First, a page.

It might sound funny to say that I was not surprised by anything I read so far in terms of Astra’s book “The people platform” or “New noise” by Simon Lindgren. For a tech-savvy myself, I might fall under the third way umbrella that approached the internet with a careful skepticism and neither fall under utopian cheerleaders and techno-evangelists nor dystopian doomsday’s fans and technophobia’s.
In his book “The shallows: what the internet is doing to our brain”, Nicholas Carr is not denying the positive and powerful role technology is playing in our lives, however, in this era where many people started to develop some forms of Attention Deficit Disorder (ADD), he argues neuroplasticity, a concept that is related to how our brains rewires itself in response to stimulation it encounters. In this world, where anyone with a keyboard and internet connection can publish and share anything through a click, where the highest mental activity performed is searching Google for answers, one should pause and reflect to examine how the internet is reshaping our thinking and hence our lives.
In recent years, it’s no longer the internet that is the focus of debates between supporters and skeptics but rather social media with its huge impact where the medium now matters more than the content itself. Marshall McLuhan says “The effects of technology do not occur at the level of opinions or concepts; rather, they alter patterns of perception steadily and without any resistance”. Recently, two major incidents fired up social media and specially twitter, Charlie Hibdo and Chapell Hill shooting. Anyone with a brain in her head can see how media played a big role in labeling the first incident as a hate crime and a terrorist attack and the second as a dispute over a parking lot. In both cases, people were killed; the act of killing was condemned but the aftermath of each incident varied based on how these media decided to drive people’s attention and shape their response. Is the cyberspace still argued to be an egalitarian sphere?! I just wonder.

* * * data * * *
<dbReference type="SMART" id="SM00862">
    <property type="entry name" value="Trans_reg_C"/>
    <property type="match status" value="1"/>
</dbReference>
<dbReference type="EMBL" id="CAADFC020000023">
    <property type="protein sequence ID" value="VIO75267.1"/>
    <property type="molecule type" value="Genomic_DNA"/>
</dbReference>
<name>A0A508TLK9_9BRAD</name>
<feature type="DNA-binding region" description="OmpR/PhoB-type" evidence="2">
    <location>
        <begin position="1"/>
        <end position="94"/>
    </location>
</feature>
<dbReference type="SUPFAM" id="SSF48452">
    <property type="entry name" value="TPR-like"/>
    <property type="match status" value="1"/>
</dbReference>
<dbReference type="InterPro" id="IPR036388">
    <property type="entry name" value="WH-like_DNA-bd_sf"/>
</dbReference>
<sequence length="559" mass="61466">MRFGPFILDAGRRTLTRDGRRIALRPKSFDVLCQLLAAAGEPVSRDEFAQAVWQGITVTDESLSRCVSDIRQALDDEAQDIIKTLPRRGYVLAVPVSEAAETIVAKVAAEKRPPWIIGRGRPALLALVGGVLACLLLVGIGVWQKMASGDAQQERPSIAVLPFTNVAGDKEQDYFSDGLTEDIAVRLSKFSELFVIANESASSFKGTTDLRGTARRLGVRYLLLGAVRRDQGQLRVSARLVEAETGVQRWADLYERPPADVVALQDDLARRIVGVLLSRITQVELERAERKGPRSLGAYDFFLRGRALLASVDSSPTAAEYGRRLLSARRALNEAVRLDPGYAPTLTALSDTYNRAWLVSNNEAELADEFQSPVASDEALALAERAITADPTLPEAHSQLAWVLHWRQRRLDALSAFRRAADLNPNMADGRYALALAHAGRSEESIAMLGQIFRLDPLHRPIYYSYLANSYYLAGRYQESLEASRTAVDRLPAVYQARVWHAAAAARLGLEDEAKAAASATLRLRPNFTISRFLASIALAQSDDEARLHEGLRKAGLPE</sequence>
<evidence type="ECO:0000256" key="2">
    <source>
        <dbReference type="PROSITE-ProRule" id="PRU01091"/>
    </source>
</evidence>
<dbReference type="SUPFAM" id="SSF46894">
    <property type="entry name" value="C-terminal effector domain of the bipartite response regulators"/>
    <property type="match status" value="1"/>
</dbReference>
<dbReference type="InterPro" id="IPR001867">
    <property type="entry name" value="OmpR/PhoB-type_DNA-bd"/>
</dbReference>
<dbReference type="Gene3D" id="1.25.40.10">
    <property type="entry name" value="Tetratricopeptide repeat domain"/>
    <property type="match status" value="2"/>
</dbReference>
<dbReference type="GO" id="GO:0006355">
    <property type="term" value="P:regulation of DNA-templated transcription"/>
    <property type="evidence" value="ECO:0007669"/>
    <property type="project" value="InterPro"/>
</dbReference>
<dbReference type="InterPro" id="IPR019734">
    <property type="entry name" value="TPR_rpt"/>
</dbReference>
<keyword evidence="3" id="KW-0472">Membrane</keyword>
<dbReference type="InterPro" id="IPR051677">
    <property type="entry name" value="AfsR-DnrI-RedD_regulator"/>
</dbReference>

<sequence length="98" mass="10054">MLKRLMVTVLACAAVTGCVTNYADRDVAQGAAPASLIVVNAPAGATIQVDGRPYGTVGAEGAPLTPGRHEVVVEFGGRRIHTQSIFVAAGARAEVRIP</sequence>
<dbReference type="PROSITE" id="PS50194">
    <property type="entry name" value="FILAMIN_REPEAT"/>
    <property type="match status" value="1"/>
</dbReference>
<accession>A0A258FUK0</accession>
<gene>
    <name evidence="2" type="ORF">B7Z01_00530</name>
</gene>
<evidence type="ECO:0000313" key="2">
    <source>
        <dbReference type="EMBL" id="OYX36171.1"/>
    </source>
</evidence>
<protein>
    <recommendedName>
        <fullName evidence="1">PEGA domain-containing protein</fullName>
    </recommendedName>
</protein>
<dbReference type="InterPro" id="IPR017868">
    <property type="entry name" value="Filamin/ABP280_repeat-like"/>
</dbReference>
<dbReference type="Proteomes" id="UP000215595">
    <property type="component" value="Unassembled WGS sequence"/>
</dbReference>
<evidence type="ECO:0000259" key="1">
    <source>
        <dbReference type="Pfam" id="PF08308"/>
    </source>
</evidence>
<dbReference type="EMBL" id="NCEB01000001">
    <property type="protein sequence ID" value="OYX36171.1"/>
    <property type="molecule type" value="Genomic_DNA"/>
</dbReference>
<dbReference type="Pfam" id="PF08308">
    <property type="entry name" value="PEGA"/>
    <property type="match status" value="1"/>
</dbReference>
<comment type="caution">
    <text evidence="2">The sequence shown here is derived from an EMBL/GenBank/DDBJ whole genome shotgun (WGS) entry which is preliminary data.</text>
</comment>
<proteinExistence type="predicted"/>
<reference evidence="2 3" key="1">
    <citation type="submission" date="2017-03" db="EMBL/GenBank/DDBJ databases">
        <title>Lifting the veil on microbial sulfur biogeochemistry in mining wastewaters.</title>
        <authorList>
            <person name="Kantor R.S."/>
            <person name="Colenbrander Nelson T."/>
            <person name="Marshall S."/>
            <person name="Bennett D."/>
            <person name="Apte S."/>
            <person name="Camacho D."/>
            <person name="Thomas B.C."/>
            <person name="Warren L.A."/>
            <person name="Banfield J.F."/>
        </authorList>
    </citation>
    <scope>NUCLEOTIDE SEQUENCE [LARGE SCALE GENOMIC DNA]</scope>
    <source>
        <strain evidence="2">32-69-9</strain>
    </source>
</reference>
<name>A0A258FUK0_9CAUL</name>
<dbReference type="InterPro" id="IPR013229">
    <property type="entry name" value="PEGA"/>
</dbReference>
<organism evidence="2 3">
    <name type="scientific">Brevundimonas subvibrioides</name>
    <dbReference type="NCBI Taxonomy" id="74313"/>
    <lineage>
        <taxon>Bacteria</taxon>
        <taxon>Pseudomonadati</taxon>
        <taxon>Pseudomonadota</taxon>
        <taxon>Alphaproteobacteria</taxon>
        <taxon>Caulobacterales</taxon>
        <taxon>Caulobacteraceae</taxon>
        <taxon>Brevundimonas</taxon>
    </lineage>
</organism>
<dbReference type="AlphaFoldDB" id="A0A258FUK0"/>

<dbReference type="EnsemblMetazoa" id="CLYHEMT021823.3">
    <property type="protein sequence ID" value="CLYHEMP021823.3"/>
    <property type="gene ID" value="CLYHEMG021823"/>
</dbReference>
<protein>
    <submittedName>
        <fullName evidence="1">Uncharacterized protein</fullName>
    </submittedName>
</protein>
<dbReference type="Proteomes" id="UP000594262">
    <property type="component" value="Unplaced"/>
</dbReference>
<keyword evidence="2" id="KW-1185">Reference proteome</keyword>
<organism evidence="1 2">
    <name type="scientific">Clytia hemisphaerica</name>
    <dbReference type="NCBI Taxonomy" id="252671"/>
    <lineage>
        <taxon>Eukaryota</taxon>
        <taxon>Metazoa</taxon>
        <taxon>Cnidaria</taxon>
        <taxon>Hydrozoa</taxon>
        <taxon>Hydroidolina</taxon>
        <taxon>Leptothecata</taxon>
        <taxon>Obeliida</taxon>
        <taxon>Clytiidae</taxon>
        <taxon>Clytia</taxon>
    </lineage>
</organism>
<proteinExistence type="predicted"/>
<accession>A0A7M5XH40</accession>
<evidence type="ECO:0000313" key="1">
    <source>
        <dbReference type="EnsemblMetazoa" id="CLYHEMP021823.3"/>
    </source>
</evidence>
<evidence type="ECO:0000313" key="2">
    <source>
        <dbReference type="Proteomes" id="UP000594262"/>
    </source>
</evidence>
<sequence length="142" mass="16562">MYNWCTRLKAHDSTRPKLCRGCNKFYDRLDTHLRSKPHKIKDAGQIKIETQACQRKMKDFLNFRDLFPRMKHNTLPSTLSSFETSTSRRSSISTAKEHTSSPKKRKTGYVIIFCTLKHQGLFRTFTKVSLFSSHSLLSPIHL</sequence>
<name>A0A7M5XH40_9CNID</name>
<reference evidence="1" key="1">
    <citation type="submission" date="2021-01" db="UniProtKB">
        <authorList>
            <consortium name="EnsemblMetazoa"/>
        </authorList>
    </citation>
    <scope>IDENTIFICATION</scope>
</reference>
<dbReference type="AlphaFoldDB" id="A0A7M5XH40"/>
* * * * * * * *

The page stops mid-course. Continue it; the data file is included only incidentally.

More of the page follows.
Who is better than ISIS to understand the role the social media is playing when it produced its video of burning the Jordanian pilot alive or beheading the Qubtic Egyptians in Libya. The message of fear it aimed to deliver was easily spread using the media because they understood that the attention paid by the media was higher in these cases than the media itself gave to the daily killing and burning of people by Assad regime in Syria, or mass killing by Shi’at in Iraq to Sunni Muslims, etc. In this modern world where violence is deeply rooted in people’s life but denied on the surface, one can’t argue that movies like “Natural born killers” truly depicts how modern societies are and what both Oliver Stone and Quentin Tarantino did was showing that through a picture!
Its 2015 when I finally decided to buy a smartphone. The idea of being connected all the time with all people haunted me and prevented me from having an internet connection on my mobile. The idea that the internet is this big connected nation where barriers are not there is a lie! Big time. It is not news that today’s man is just half an idea half a man. Trying to run in pace with this rapid development only hindered our own development. Our ignorance of the complication of the online world affected our perception of online freedom, privacy and ability to communicate without being surveilled, judged and analyzed.